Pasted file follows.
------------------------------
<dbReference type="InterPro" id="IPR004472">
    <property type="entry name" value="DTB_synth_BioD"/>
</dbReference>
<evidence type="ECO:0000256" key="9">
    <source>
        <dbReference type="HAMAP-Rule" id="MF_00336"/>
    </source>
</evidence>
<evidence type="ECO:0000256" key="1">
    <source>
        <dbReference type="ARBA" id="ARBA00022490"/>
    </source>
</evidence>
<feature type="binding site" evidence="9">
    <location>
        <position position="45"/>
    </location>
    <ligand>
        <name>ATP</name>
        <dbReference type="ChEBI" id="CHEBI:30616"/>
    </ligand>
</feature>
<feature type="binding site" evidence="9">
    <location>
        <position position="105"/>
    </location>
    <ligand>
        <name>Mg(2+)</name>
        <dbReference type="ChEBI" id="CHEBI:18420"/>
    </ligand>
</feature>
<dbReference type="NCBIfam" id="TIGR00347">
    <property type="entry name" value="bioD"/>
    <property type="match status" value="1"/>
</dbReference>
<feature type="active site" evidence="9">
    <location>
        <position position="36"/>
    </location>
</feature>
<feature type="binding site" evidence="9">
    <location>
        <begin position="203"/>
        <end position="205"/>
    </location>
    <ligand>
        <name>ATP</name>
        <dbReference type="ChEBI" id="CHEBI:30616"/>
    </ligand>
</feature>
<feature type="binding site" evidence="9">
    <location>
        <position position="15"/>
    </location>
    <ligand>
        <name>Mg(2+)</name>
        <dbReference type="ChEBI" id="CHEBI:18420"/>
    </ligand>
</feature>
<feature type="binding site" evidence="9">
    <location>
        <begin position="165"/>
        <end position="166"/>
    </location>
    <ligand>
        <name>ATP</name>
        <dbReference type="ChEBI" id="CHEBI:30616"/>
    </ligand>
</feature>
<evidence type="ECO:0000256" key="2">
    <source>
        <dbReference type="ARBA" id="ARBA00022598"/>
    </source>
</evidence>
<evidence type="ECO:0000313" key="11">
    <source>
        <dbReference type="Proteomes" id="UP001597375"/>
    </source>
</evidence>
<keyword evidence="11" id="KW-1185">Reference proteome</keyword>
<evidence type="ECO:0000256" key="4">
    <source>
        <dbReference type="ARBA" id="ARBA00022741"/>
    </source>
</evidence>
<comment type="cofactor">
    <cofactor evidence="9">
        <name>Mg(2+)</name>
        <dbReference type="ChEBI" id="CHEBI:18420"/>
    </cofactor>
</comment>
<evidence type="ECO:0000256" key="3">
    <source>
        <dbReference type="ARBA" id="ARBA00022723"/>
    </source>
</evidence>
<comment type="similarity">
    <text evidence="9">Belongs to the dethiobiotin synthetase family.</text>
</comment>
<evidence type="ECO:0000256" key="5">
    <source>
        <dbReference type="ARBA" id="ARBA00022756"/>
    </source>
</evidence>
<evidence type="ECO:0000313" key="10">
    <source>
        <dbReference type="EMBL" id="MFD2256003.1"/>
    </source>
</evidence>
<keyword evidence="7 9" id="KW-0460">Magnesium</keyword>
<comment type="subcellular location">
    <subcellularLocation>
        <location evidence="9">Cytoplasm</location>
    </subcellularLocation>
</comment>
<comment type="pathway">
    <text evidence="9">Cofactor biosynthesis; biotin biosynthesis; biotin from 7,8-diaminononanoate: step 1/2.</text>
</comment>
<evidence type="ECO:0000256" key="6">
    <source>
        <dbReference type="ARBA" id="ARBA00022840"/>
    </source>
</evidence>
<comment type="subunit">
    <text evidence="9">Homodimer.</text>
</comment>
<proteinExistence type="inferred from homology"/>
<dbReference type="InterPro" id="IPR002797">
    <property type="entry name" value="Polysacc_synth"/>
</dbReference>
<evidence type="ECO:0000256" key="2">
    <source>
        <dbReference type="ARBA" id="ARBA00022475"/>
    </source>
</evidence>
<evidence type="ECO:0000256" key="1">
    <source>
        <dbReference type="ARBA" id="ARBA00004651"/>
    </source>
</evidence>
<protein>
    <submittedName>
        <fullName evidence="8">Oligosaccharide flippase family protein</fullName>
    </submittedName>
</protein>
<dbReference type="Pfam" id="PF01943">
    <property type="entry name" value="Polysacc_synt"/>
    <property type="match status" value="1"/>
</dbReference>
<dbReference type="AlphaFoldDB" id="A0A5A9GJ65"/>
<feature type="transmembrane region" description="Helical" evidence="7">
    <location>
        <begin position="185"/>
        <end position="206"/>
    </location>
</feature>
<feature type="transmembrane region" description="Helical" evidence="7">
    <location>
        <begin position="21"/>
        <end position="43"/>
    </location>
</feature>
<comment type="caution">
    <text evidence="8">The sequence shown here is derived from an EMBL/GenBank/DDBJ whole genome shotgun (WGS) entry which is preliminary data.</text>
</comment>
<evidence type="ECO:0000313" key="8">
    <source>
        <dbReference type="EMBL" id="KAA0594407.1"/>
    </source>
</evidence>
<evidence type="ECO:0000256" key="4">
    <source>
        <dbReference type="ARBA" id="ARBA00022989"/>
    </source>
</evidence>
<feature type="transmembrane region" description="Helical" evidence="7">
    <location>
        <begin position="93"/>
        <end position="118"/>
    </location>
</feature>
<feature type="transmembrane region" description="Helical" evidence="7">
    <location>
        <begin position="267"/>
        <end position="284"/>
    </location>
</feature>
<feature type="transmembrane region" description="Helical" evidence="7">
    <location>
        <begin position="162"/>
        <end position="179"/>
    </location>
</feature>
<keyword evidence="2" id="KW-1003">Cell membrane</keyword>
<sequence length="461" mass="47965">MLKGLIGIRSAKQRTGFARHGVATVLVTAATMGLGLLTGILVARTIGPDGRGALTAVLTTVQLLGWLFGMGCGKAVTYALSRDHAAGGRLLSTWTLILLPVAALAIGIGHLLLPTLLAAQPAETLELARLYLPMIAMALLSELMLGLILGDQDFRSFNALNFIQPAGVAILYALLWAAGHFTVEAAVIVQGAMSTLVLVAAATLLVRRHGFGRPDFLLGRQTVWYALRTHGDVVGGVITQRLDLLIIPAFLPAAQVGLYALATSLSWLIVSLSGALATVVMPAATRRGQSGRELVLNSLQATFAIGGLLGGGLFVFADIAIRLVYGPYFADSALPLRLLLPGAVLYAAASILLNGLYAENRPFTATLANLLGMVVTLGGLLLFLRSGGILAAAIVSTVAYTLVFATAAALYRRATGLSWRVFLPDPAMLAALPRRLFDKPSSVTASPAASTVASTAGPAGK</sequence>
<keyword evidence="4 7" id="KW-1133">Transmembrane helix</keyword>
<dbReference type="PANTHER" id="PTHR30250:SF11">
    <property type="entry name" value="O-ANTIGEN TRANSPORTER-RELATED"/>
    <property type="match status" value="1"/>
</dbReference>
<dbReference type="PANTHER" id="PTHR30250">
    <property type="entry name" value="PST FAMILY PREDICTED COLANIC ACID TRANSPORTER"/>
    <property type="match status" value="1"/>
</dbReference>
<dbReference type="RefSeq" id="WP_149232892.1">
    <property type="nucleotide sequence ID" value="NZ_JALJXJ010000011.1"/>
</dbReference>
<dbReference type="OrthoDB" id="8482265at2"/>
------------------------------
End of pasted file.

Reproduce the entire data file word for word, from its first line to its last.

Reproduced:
<dbReference type="InterPro" id="IPR004472">
    <property type="entry name" value="DTB_synth_BioD"/>
</dbReference>
<evidence type="ECO:0000256" key="9">
    <source>
        <dbReference type="HAMAP-Rule" id="MF_00336"/>
    </source>
</evidence>
<evidence type="ECO:0000256" key="1">
    <source>
        <dbReference type="ARBA" id="ARBA00022490"/>
    </source>
</evidence>
<feature type="binding site" evidence="9">
    <location>
        <position position="45"/>
    </location>
    <ligand>
        <name>ATP</name>
        <dbReference type="ChEBI" id="CHEBI:30616"/>
    </ligand>
</feature>
<feature type="binding site" evidence="9">
    <location>
        <position position="105"/>
    </location>
    <ligand>
        <name>Mg(2+)</name>
        <dbReference type="ChEBI" id="CHEBI:18420"/>
    </ligand>
</feature>
<dbReference type="NCBIfam" id="TIGR00347">
    <property type="entry name" value="bioD"/>
    <property type="match status" value="1"/>
</dbReference>
<feature type="active site" evidence="9">
    <location>
        <position position="36"/>
    </location>
</feature>
<feature type="binding site" evidence="9">
    <location>
        <begin position="203"/>
        <end position="205"/>
    </location>
    <ligand>
        <name>ATP</name>
        <dbReference type="ChEBI" id="CHEBI:30616"/>
    </ligand>
</feature>
<feature type="binding site" evidence="9">
    <location>
        <position position="15"/>
    </location>
    <ligand>
        <name>Mg(2+)</name>
        <dbReference type="ChEBI" id="CHEBI:18420"/>
    </ligand>
</feature>
<feature type="binding site" evidence="9">
    <location>
        <begin position="165"/>
        <end position="166"/>
    </location>
    <ligand>
        <name>ATP</name>
        <dbReference type="ChEBI" id="CHEBI:30616"/>
    </ligand>
</feature>
<evidence type="ECO:0000256" key="2">
    <source>
        <dbReference type="ARBA" id="ARBA00022598"/>
    </source>
</evidence>
<evidence type="ECO:0000313" key="11">
    <source>
        <dbReference type="Proteomes" id="UP001597375"/>
    </source>
</evidence>
<keyword evidence="11" id="KW-1185">Reference proteome</keyword>
<evidence type="ECO:0000256" key="4">
    <source>
        <dbReference type="ARBA" id="ARBA00022741"/>
    </source>
</evidence>
<comment type="cofactor">
    <cofactor evidence="9">
        <name>Mg(2+)</name>
        <dbReference type="ChEBI" id="CHEBI:18420"/>
    </cofactor>
</comment>
<evidence type="ECO:0000256" key="3">
    <source>
        <dbReference type="ARBA" id="ARBA00022723"/>
    </source>
</evidence>
<comment type="similarity">
    <text evidence="9">Belongs to the dethiobiotin synthetase family.</text>
</comment>
<evidence type="ECO:0000256" key="5">
    <source>
        <dbReference type="ARBA" id="ARBA00022756"/>
    </source>
</evidence>
<evidence type="ECO:0000313" key="10">
    <source>
        <dbReference type="EMBL" id="MFD2256003.1"/>
    </source>
</evidence>
<keyword evidence="7 9" id="KW-0460">Magnesium</keyword>
<comment type="subcellular location">
    <subcellularLocation>
        <location evidence="9">Cytoplasm</location>
    </subcellularLocation>
</comment>
<comment type="pathway">
    <text evidence="9">Cofactor biosynthesis; biotin biosynthesis; biotin from 7,8-diaminononanoate: step 1/2.</text>
</comment>
<evidence type="ECO:0000256" key="6">
    <source>
        <dbReference type="ARBA" id="ARBA00022840"/>
    </source>
</evidence>
<comment type="subunit">
    <text evidence="9">Homodimer.</text>
</comment>
<proteinExistence type="inferred from homology"/>
<dbReference type="InterPro" id="IPR002797">
    <property type="entry name" value="Polysacc_synth"/>
</dbReference>
<evidence type="ECO:0000256" key="2">
    <source>
        <dbReference type="ARBA" id="ARBA00022475"/>
    </source>
</evidence>
<evidence type="ECO:0000256" key="1">
    <source>
        <dbReference type="ARBA" id="ARBA00004651"/>
    </source>
</evidence>
<protein>
    <submittedName>
        <fullName evidence="8">Oligosaccharide flippase family protein</fullName>
    </submittedName>
</protein>
<dbReference type="Pfam" id="PF01943">
    <property type="entry name" value="Polysacc_synt"/>
    <property type="match status" value="1"/>
</dbReference>
<dbReference type="AlphaFoldDB" id="A0A5A9GJ65"/>
<feature type="transmembrane region" description="Helical" evidence="7">
    <location>
        <begin position="185"/>
        <end position="206"/>
    </location>
</feature>
<feature type="transmembrane region" description="Helical" evidence="7">
    <location>
        <begin position="21"/>
        <end position="43"/>
    </location>
</feature>
<comment type="caution">
    <text evidence="8">The sequence shown here is derived from an EMBL/GenBank/DDBJ whole genome shotgun (WGS) entry which is preliminary data.</text>
</comment>
<evidence type="ECO:0000313" key="8">
    <source>
        <dbReference type="EMBL" id="KAA0594407.1"/>
    </source>
</evidence>
<evidence type="ECO:0000256" key="4">
    <source>
        <dbReference type="ARBA" id="ARBA00022989"/>
    </source>
</evidence>
<feature type="transmembrane region" description="Helical" evidence="7">
    <location>
        <begin position="93"/>
        <end position="118"/>
    </location>
</feature>
<feature type="transmembrane region" description="Helical" evidence="7">
    <location>
        <begin position="267"/>
        <end position="284"/>
    </location>
</feature>
<feature type="transmembrane region" description="Helical" evidence="7">
    <location>
        <begin position="162"/>
        <end position="179"/>
    </location>
</feature>
<keyword evidence="2" id="KW-1003">Cell membrane</keyword>
<sequence length="461" mass="47965">MLKGLIGIRSAKQRTGFARHGVATVLVTAATMGLGLLTGILVARTIGPDGRGALTAVLTTVQLLGWLFGMGCGKAVTYALSRDHAAGGRLLSTWTLILLPVAALAIGIGHLLLPTLLAAQPAETLELARLYLPMIAMALLSELMLGLILGDQDFRSFNALNFIQPAGVAILYALLWAAGHFTVEAAVIVQGAMSTLVLVAAATLLVRRHGFGRPDFLLGRQTVWYALRTHGDVVGGVITQRLDLLIIPAFLPAAQVGLYALATSLSWLIVSLSGALATVVMPAATRRGQSGRELVLNSLQATFAIGGLLGGGLFVFADIAIRLVYGPYFADSALPLRLLLPGAVLYAAASILLNGLYAENRPFTATLANLLGMVVTLGGLLLFLRSGGILAAAIVSTVAYTLVFATAAALYRRATGLSWRVFLPDPAMLAALPRRLFDKPSSVTASPAASTVASTAGPAGK</sequence>
<keyword evidence="4 7" id="KW-1133">Transmembrane helix</keyword>
<dbReference type="PANTHER" id="PTHR30250:SF11">
    <property type="entry name" value="O-ANTIGEN TRANSPORTER-RELATED"/>
    <property type="match status" value="1"/>
</dbReference>
<dbReference type="PANTHER" id="PTHR30250">
    <property type="entry name" value="PST FAMILY PREDICTED COLANIC ACID TRANSPORTER"/>
    <property type="match status" value="1"/>
</dbReference>
<dbReference type="RefSeq" id="WP_149232892.1">
    <property type="nucleotide sequence ID" value="NZ_JALJXJ010000011.1"/>
</dbReference>
<dbReference type="OrthoDB" id="8482265at2"/>